Inflation Reduction or Addition? 08.12.2022
What We Know about the $740 Billion Inflation Reduction Act
The Inflation Reduction Act of 2022 (IRA) passed the Senate on a 51-50 party-line vote on Sunday (with Vice President Kamala Harris casting the tiebreaking vote), and is expected to get a final vote in the House today. And while it is a far cry from President Biden’s original and wildly ambitious $3.5 trillion Build Back Better Act, this $740 billion spending package marks a significant legislative victory for the President and for Democrats.
The IRA legislation is an excellent representation of today’s polarized and partisan political landscape, and a microcosm of the “fact or fiction?” question surrounding the integrity of and spin found within today’s journalism.
- Speaker of the House, Nancy Pelosi: “It’s a great bill. It’s historic.
- House Minority Leader Kevin McCarthy: “They’ll spend more money, which brought us into this problem.”
Putting aside whether we agree with the intent and myriad of provisions found within the bill, we can all acknowledge it is broad-based, comprehensive, and confusing. And while inflation reduction remains a key point of contention surrounding the legislation, our focus is to pointedly address the question: “What’s in it for you, our clients?”
First, what is not in it for you.
1. Direct payments or checks in the mail.
2. A “clean vehicle” tax credit of up to $7,500 (see below) if the vehicle you purchase does not meet all of the requirements for electricity power and mineral or battery components.
-This credit would be cut or eliminated if your vehicle is not sold by a “qualified manufacturer” and/or the final assembly did not take place in North America.
3. A tax (which was removed from the final version of the legislation) on carried interest payments to private equity and hedge fund managers.
Next, what is in it for you:
1. If you are a Medicare beneficiary, your yearly out-of-pocket Part D drug expenses capped at $2,000/year (starting in 2025).
Today, there is no cap.
2. Also for Medicare beneficiaries, a $35 monthly cap on the cost of covered insulin products (starting in 2023).
According to a Health Affairs study published just last month, spending on insulin has reached catastrophic levels.
3. An extension of a key Affordable Care Act (Obamacare) subsidy that reduces annual medical insurance premiums by $800 through 2025.
- This was set to expire this year, and makes health insurance more affordable for Americans who buy it on their own.
4. Potentially less expensive prescriptions. For the first time, Medicare could, beginning in 2026, negotiate bulk discounts with drug companies for pharmaceuticals (something many private insurers currently do).
- This is getting publicity because policymakers have been trying for years to give Medicare managers some ability to bargain with pharmaceutical companies. However, these new negotiating powers are only applicable for 10 drugs per year.
5. A new “clean vehicle” tax credit of up to $7,500.
This credit applies and is earned as follows:
- New clean automobiles that cost up to $55,000.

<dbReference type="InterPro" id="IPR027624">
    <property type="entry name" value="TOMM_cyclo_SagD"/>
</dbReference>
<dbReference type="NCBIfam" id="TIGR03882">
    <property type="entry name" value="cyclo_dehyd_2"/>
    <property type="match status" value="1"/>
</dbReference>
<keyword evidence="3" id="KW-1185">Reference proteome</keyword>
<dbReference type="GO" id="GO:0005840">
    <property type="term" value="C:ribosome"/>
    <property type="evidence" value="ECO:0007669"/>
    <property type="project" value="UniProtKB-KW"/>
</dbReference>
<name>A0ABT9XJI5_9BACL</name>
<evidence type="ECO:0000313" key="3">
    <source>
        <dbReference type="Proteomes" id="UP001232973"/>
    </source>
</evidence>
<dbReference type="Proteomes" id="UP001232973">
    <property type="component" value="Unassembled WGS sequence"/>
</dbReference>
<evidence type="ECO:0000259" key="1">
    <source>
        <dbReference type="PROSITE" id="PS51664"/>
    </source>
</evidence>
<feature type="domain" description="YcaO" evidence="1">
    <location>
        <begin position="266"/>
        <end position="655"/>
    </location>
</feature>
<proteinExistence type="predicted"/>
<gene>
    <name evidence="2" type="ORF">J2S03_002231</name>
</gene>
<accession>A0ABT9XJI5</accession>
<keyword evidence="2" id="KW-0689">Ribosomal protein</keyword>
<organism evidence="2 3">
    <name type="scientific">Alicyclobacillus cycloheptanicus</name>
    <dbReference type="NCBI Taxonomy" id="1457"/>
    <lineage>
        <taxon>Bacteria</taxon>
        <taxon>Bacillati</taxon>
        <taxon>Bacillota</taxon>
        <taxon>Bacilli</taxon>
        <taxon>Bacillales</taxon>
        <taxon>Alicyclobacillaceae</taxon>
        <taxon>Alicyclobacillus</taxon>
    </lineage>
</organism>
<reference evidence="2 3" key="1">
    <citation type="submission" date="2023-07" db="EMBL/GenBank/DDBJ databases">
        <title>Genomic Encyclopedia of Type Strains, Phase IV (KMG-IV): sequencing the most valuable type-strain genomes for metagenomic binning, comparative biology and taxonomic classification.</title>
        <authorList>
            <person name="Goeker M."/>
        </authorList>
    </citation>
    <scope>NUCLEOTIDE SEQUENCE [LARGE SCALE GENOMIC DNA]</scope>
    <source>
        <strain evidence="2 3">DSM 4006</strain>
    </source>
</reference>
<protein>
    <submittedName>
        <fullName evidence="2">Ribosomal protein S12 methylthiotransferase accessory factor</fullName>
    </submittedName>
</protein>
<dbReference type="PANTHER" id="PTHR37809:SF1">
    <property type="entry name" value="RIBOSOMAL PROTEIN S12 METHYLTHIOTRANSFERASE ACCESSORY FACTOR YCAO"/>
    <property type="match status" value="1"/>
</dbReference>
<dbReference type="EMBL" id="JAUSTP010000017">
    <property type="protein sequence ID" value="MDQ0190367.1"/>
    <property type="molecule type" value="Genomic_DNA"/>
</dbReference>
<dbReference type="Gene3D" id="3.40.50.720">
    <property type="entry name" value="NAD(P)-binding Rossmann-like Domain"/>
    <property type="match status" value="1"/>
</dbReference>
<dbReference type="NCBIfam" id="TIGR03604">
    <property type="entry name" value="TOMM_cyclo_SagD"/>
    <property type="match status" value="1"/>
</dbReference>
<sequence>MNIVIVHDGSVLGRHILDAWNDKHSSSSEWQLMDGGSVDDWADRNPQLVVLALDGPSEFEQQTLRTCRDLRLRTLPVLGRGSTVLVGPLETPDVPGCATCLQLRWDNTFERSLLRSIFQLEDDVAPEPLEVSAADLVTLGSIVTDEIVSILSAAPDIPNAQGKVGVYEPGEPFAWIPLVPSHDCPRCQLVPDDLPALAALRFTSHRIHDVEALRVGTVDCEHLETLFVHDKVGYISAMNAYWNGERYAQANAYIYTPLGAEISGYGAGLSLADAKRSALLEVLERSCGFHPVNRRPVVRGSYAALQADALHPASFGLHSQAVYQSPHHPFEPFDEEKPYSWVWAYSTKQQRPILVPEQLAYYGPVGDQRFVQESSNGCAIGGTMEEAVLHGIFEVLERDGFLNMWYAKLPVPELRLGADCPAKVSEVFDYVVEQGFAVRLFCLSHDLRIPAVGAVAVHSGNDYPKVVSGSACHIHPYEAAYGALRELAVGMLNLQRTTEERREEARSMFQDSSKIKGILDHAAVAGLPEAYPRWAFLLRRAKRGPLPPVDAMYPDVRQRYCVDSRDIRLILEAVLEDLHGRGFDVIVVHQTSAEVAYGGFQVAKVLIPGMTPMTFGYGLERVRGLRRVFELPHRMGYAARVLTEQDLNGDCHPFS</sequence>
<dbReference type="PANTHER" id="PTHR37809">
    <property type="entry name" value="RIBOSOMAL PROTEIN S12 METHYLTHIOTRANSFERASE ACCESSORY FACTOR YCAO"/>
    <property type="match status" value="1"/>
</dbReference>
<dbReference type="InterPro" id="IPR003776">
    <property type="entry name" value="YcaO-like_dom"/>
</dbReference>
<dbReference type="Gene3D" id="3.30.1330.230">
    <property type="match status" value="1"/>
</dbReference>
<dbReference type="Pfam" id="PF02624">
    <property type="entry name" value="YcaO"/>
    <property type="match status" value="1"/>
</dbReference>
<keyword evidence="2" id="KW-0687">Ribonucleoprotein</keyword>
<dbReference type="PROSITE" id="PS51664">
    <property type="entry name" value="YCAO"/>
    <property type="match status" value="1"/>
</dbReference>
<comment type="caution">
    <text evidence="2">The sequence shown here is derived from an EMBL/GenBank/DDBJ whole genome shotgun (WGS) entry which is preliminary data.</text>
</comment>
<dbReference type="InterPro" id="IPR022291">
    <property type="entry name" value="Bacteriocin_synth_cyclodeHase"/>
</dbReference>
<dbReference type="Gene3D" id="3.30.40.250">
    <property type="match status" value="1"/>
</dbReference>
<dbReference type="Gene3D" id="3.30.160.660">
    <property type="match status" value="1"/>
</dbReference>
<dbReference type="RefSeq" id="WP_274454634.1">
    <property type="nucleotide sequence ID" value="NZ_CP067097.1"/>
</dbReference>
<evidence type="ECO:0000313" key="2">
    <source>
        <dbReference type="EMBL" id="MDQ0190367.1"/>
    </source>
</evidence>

- New trucks, vans, and SUVs that cost up to $80,000.
- You must earn less than $150,000 (single) or $300,000 (married filing jointly).
6. A used “clean vehicle” tax credit of up to $4,000.
This credit applies and is earned as follows:
- Used clean vehicles (two years old or older) that sell for $25,000 or less, the credit is up to $4,000.
7. Energy-efficient home credits.
- The credit for installing qualified goods (such as Energy Star products including solar electric, solar water heating, fuel cell, small wind energy and geothermal heat pumps) at non-business properties increases from 10% to 30%.
- A lifetime cap on these credits is replaced with a $1,200 annual credit ceiling ($600 for energy-efficient windows, $500 for energy-efficient doors).
- A $2,000 energy-efficient home credit would be offered for biomass stoves and heat pumps.
- Existing credits would also be enhanced to cover home energy audits (up to $150) and electrical panel upgrades (up to $600).
Last, how is it paid for?
1. New taxes.
- A new 1% levy on stock buybacks by publicly-traded companies (will this be increased in the future?).
- A new 15% alternative minimum tax on larger corporations (will this be immediately passed on to consumers and stockholders?), some of which report significant profits, but pay little or even nothing due to credits or deductions.
2. Collection of unpaid taxes.
- The IRS will be adding thousands of new agents to go after tax cheats, increasing the need for labor (but where will these new employees come from, understanding the tight labor market?).
- This is expected to substantially increase the audit rate on those earning more than $400,000 annually.
3. Drug savings / price controls.
- As discussed above.
Many have asked “Where is the inflation reduction?” that this legislation claims to produce. According to initial estimates, the measure would raise a total of $739B in revenue, and spend a total of $433B, reducing the budget deficit (and therefore, inflation) by roughly $300B over a decade.
The non-partisan Congressional Budget Office also found that the package would reduce the deficit by about $102B over the next 10 years, and would be in-line with the deficit reductions claimed by Sens. Chuck Schumer and Joe Manchin if revenue from tax enforcement was included in the calculations.